What a humbling position we all stand in. We are all at the grace and mercy of our loving Savior and our loving Heavenly Father. We are indeed eternally indebted to Them. That “Jesus held on…[and] pressed on [and for] “the goodness in Him” I am forever grateful.

    3. The last thing I’ll share for now is the profound statement and challenge in Elder Holland’s final words, “may we declare ourselves to be more fully disciples of the Lord Jesus Christ, not in word only and not only in the flush of comfortable times but in deed and in courage and in faith, including when the path is lonely and when our cross is difficult to bear. This Easter week and always, may we stand by Jesus Christ “at all times and in all things, and in all places that [we] may be in, even until death,”21 for surely that is how He stood by us when it was unto death and when He had to stand entirely and utterly alone.

    I know that I have so much to work on to be a better disciple of Christ but I hope that with the powerful spirit and words of this talk I can be reminded that He always stands by me and that I must strive to always stand by Him.

  16. I think this book club is just what I need to get me studying and learning more about the Conference talks. Thank you so much Stephanie. Thank you for visiting my blog as well. As you know I blogged about this talk by Elder Holland because it was an instant favorite as soon as I heard it. I have a returned missionary son who just started in basic training and he mentioned how alone he felt and how hard it was there. I quickly wrote about this talk and made a copy to send him as well. The concept that we will never be abandoned is so comforting even when our cross seems to heavy to bear. I love the part that we must never allow it to be reenacted by us to let Christ walk that lonely path again. That we need to declare ourselves more fully His disciples and stand by Him.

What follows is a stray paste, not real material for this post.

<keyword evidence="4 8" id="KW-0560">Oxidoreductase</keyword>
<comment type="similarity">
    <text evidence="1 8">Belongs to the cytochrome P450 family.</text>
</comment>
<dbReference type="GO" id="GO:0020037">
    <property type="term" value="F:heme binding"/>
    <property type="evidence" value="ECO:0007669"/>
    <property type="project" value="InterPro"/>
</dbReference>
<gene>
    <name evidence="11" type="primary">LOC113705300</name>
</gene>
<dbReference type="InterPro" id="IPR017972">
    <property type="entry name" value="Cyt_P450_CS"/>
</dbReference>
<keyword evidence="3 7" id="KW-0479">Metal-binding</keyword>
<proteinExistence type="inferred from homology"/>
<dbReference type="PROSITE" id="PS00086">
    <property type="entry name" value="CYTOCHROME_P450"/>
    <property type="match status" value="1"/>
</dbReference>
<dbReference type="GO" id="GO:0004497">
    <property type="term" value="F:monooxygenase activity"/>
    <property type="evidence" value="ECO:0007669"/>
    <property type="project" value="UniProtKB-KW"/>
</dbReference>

17. I am so glad you’re doing this! I need Sunday moments every day!

    There isn’t much more I could add to what has already been said, except that this is the one talk that really stands out in my mind as the highlight of conference. Reading it over again, you always find things that you don’t remember hearing, however, and since I can’t wait for my Ensign, I’m going to print this out and mark it up and plaster it all over my walls so i can read it every day!

  18. I could spend hours reading and re-reading this talk…and reading all of your comments. I’m excited to put myself to work on this… i can’t believe how much we can learn from one simple talk. I never thought of breaking it down so much….but it’s truly inspiring!

    I’ll start in the morning w/ this first week! thank you! ♥

  19. Okay.

    For some reason, rather than reading this talk, I wanted to *listen* to it again, so I did. This is what stood out to me…

    1. In the list of people that he makes, from the judges to the people in general to Judas, and then to his own beloved disciples, I wondered “Where do I fit in here? Where would I have found myself.” And then, Elder Holland’s comment, “Especially and always, the blessed women in the Savior’s life stayed as close to him as they could.” That just made my heart catch a little, and I found myself wondering if I–as a woman–am doing everything, in my power, to stay as close to him as I can. I’m pretty sure not, and suddenly I feel a stronger desire to really work on that more.